When you are doing business it is very important to understand who your customer is. This has nothing to do with understanding your customer's needs, challenges, issues, or requirements. Instead it is all about knowing with whom, exactly, you are dealing.
Is your customer a corporation? Is it a limited liability company? Is it some other form of entity? Is it a partnership? Is it a sole proprietor? May be there is a trade name that does not readily reveal who or what might be behind it.
This question about identity is very important in case there is a problem or you need to enforce an agreement.
This is important because many forms of legal entities carry with them limited liability. Legal entities exist to shelter the owners and investors from risk. This is often a good thing because it encourages people to start new ventures and try new businesses. The investment of the owners is at risk, but the point of limited liability is that the owners are not putting all of their personal assets on the line.
The flip side of limited liability is that people or businesses who are dealing with the entity may have a collection problem.
Don’t guess who you are dealing with. Find out who your customer is and if they are a limited liability form of entity such as a corporation or a limited liability company. If there is a trade name you need to find out who or what is behind it.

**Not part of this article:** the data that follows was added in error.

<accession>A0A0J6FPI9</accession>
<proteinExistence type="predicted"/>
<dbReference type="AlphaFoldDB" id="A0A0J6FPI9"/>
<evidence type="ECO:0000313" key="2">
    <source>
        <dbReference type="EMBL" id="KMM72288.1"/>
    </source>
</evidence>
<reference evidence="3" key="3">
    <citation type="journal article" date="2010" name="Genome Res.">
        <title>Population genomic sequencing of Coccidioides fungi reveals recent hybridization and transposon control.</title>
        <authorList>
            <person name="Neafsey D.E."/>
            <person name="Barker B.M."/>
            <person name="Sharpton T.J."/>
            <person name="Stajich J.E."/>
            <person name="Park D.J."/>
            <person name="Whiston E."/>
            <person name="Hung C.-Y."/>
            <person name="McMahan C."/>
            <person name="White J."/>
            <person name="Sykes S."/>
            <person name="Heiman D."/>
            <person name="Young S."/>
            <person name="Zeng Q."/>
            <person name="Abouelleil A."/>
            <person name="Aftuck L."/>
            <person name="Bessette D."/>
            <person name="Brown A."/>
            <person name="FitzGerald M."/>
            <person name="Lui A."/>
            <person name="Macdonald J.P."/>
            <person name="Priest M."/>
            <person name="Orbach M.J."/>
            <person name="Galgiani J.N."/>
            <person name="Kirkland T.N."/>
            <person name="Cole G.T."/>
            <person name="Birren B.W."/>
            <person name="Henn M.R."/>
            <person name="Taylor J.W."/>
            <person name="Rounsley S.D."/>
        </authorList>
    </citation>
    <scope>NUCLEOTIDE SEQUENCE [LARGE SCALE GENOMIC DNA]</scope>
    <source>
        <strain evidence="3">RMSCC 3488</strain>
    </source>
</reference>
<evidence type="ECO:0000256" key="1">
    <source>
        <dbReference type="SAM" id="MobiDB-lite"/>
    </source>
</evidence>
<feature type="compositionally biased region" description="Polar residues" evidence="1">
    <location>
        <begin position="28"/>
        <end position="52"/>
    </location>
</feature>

Once you know who your customer is you can evaluate the risk of dealing with them, set a credit limit, obtain guarantees, or take other action to protect your rights. Don’t wait until there is a problem to figure out who you might have a claim against.
Just because there is an entity on the other side of a deal does not mean all is lost in case things do not work out. Depending on the nature of the legal claims and what happened, a creditor may have claims against officers, directors, employees or shareholders.
One common route around the limited liability of an entity is called the alter-ego doctrine.
Legal entities are supposed to be people separate and distinct from the people who own them. A legal entity may own property and should have its own bank accounts. An owner may lose the privilege of limited liability if they fail to treat the entity as a separate and distinct person. Hence the label “alter-ego”.
An alter-ego liability case is always fact specific. There are about fifteen factors a court will consider in determining whether or not the limitation on liability should be upheld. And each owner is considered separately. So a bad acting owner may be held personally liable for an entity’s debts where another owner who acts better may not be liable for them. It all depends on the specifics of the case.
Since an alter-ego claim is another layer of complexity to get past in a court case, it is better to know about and plan for these kinds of issues at the beginning.